David Barton, one of the foremost perpetrators of the "Christian Nation" myth explains his partisan hackery here.
Here is an excerpt:
David Barton of Wallbuilders may be the pre-eminent historian on the role of religion in the founding and history of the United States of America. That makes him a natural for an interview with this blog. Lowell and I recently interviewed him and are happy to present the transcript of that interview here. There were some technical difficulties in the both the call conferencing and the recording that we will skip over that and get to the meat of matters.
John: ... So, David, my next question would be, You worked for the RNC in '04, is that correct?
David Barton: That's correct -- in 2004 as well as in earlier cycles; and they have approached me to help in this cycle as well. So I guess that makes four cycles that I have worked with them.
John: Could you describe your activities.
David Barton: The activities I do for the RNC are not a lot different from what I do in any other setting. The audience is slightly different, but the message I deliver remains largely the same. What I did for the RNC was particularly talk to the constituency that included people of faith and social conservatives (there's a lot of overlap between the two). I would essentially show the historical and Biblical reasons for people of faith to be involved politically. We also did a number of pastors' conferences giving that same information but also distributing a four page letter from the IRS laying out exactly what churches can and cannot do as 501(c)(3) organizations. I try to clarify a lot of the confusion in this area, because there are several groups on the left that aggressively attempt to intimidate and silence pastors. However, unbeknownst to most of them, there is much that pastors legally can do and still be within the law, since those activities are related to civic engagement. They cannot endorse candidates; they cannot endorse parties; but they can endorse the concept of parishioners being active citizens.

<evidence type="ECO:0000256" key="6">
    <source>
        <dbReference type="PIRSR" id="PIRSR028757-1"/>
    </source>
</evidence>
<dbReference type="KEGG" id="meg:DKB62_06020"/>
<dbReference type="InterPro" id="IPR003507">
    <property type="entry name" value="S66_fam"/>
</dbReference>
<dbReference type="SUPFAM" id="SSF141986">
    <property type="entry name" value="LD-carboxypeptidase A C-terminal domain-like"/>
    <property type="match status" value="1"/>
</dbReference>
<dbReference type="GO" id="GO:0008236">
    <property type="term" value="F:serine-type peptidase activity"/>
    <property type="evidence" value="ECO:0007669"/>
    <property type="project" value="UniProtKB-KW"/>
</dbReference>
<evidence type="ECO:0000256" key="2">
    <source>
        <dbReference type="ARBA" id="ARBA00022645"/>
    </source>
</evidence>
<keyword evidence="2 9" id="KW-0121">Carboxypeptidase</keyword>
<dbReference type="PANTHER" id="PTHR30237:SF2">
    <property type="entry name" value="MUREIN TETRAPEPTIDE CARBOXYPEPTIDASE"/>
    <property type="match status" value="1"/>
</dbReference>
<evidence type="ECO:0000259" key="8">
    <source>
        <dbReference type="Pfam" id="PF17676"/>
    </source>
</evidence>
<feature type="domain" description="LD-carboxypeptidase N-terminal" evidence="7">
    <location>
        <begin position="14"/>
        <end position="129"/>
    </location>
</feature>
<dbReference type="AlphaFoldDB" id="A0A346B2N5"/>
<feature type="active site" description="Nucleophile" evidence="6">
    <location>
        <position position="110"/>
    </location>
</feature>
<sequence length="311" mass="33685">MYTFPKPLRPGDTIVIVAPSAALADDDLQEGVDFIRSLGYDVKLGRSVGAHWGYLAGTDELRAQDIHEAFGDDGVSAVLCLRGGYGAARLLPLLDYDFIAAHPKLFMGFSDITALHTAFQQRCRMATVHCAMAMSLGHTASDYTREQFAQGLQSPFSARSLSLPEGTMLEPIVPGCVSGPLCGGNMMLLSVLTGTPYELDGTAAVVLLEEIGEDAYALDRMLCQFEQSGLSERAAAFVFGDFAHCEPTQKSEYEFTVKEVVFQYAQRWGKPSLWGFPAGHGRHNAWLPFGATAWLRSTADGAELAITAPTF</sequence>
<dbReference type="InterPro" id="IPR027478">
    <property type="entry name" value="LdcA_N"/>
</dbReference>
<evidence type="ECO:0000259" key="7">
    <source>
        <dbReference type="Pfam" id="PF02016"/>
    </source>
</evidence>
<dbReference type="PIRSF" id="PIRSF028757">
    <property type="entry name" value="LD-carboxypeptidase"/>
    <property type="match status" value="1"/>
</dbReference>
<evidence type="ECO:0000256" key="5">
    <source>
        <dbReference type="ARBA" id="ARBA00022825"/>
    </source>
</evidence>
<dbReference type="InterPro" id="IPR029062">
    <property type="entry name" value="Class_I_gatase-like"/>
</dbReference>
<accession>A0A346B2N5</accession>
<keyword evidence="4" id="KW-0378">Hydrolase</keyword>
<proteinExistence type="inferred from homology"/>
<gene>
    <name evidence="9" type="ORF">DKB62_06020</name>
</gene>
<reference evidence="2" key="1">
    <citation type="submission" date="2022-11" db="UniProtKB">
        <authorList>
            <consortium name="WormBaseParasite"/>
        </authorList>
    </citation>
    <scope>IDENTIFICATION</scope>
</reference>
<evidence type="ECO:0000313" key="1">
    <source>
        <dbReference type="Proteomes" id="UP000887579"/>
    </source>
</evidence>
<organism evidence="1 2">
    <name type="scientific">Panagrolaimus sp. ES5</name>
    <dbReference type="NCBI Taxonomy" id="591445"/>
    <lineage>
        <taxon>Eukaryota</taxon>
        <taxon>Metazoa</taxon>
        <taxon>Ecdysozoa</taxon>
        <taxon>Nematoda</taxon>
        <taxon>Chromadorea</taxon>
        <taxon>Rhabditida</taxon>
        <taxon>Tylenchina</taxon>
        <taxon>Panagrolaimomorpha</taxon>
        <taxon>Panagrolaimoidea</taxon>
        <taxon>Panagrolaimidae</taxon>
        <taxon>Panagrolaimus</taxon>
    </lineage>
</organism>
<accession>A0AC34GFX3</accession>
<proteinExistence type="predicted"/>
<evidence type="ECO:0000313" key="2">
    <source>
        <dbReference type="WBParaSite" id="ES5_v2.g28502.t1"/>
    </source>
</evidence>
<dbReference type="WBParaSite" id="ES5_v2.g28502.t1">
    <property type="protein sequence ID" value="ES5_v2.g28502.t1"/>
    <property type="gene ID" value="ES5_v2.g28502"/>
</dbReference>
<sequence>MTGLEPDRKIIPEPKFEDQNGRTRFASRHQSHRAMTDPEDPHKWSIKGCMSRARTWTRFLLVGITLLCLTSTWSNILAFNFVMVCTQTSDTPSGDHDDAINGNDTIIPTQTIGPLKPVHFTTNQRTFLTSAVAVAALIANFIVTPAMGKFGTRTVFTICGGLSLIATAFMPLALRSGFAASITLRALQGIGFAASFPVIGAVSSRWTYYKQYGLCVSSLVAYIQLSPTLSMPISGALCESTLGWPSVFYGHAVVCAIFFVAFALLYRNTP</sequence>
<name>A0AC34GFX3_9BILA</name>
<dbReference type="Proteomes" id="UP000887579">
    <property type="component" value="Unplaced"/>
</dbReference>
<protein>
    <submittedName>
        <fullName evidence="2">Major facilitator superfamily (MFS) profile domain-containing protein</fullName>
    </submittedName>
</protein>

Contrary to the interviewer's assertion, Barton is most certainly not "the pre-eminent historian on the role of religion in the founding and history of the United States of America." He is not a trained historian but rather has a BA from Oral Roberts University in "Christian Education."
And his lack of training shows. Readers of this blog know that he notoriously passed phony quotations from our Founding Fathers trying to "prove" they were evangelical like him who intended to "found" the nation in public sense on fundamentalist Christianity. For instance, this phony quotation by Patrick Henry:
"It cannot be emphasized too strongly or too often that this great nation was founded, not by religionists, but by Christians; not on religions, but on the Gospel of Jesus Christ. For this very reason peoples of other faith have been afforded asylum, prosperity and freedom of worship here."
Barton acknowledged this and other quotations have no basis in the historical record, but that doesn't stop plenty of believers in the "Christian Nation" myth to continue citing them.
When Barton manages to quote the Founders accurately, he takes their words so grossly out of context that the result is, in Mark Lilla's words, a "bizarre pastiche."
According to the Star Tribune, Barton claimed "the Bible condemns not only homosexuality but also capital-gains taxes, progressive income taxes, estate taxes and minimum-wage laws." This article seems to support the Tribune's assertion.
Likewise, Barton argues the Bible supported the American Revolution, when the actual text -- Romans 13 -- seems to state that revolt is never justified.